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The English word “tartan” is most likely derived from the French tartarin meaning “Tartar cloth”. It has also been suggested that “tartan” may be derived from modern Scottish Gaelic tarsainn, meaning “across”. Today “tartan” usually refers to coloured patterns, though originally a tartan did not have to be made up of any pattern at all.  Patterned cloth from the Gaelic-speaking Scottish Highlands was called breacan, meaning many colours. Over time the meanings of tartan and breacan were combined to describe certain type of pattern on a certain type of cloth. The pattern of a tartan is called a sett. The sett is made up of a series of woven threads which cross at right angles, and are used to identify the clan, family, or regiment with which the wearer is associated.
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Although the kilt is the most recognizable of the tartans, it also manifests itself in the form of trews (trousers), shawls, and skirts.
A hat, or bonnet of knitted wool sporting a badge of the clan, usually a plant of flower, would sit proudly on the head of the clansman. The highly ornamented leather sporran worn in front of the kilt served as a purse and completed the ensemble.
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The women of the clan wore a curraichd of linen over their heads which fastened under their chin. The tonnag was a small square of tartan worn over the shoulders, and the arasaid was a long self-coloured or tartan garment, which reached from the head to the ankles, pleated all round and fastened at the breast with a brooch and at the waist by a belt.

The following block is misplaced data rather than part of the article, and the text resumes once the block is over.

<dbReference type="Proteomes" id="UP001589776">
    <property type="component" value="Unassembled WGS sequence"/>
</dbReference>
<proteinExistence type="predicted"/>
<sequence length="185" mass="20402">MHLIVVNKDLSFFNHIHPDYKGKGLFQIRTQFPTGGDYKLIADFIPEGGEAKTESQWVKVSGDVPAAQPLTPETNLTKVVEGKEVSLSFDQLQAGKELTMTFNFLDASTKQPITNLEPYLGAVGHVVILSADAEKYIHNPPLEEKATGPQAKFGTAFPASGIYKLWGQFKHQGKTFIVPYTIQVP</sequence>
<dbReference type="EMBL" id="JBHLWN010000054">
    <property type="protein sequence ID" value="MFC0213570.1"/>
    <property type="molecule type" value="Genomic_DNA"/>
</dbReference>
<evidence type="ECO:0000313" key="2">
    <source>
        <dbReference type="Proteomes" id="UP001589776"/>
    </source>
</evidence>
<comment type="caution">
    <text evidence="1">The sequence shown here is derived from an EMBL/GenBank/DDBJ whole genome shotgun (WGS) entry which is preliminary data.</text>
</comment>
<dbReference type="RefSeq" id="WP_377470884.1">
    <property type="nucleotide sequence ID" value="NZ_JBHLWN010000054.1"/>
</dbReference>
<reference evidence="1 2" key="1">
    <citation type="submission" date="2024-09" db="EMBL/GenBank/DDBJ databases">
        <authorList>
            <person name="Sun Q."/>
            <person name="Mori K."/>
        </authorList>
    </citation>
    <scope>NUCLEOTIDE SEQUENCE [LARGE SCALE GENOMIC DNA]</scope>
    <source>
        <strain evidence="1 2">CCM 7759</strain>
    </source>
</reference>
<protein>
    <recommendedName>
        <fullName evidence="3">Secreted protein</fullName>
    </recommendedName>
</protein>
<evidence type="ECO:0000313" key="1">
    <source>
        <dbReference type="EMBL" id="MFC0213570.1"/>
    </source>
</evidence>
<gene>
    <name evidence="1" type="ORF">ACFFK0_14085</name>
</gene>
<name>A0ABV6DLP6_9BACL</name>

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Early tartans were simple checks of perhaps only two or three colours. Each area or community grouping would doubtless have a weaver. He  would  produce the same tartan for those around him and that tartan would initially become what we now call a District Tartan  worn by individuals living in close geographical proximity such as glen or strath. That community would be one huge extended family that soon became identified by its tartan which it wore, not to differentiate it from its neighbours in the next glen – but because that is what its community weaver produced.
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All weavers depended very much on local plants for their dyes so the locality of the weaver might well have some bearing on the colours of the tartan that he produced. If he lived on the west coast of Scotland, Gipsywort would give him lettuce green, seaweeds would give him flesh colour and seashore whelks might provide purple.
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If he lived inland, then he would undoubtedly look to the moors for his colours: heather treated in different ways would give him yellow, deep green and brownish orange; blaeberries (the favourite food of the grouse) would provide purples, browns and blues; over 20 different lichens would give him a wide range of subtle shades. If he was affluent or dyeing and weaving for a customer of some substance, then he would seek more exotic imported colours of madder, cochineal, woad and indigo.
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With the evolution of chemical dies, weavers were able to introduce more elaborate patterns including more vivid and varied colours. As clans grew and branched through birth, death or marriage, the newer clans evolved tartans of their own by adding an over stripe onto the basic pattern of the parent clan.
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It was after the Battle of Culloden in 1746 that the government in London attempted to purge the Highlands of all unlawful elements by seeking to crush the rebellious clan system. An Act of Parliament was passed which made the carrying of weapons and the wearing of tartan a penal offence. The Act was rigorously enforced. So much so it seems that by the time the Act was repealed in 1785, Highlanders had lost all enthusiasm for their tartan garb, content to wear the same type of dress as other Scots.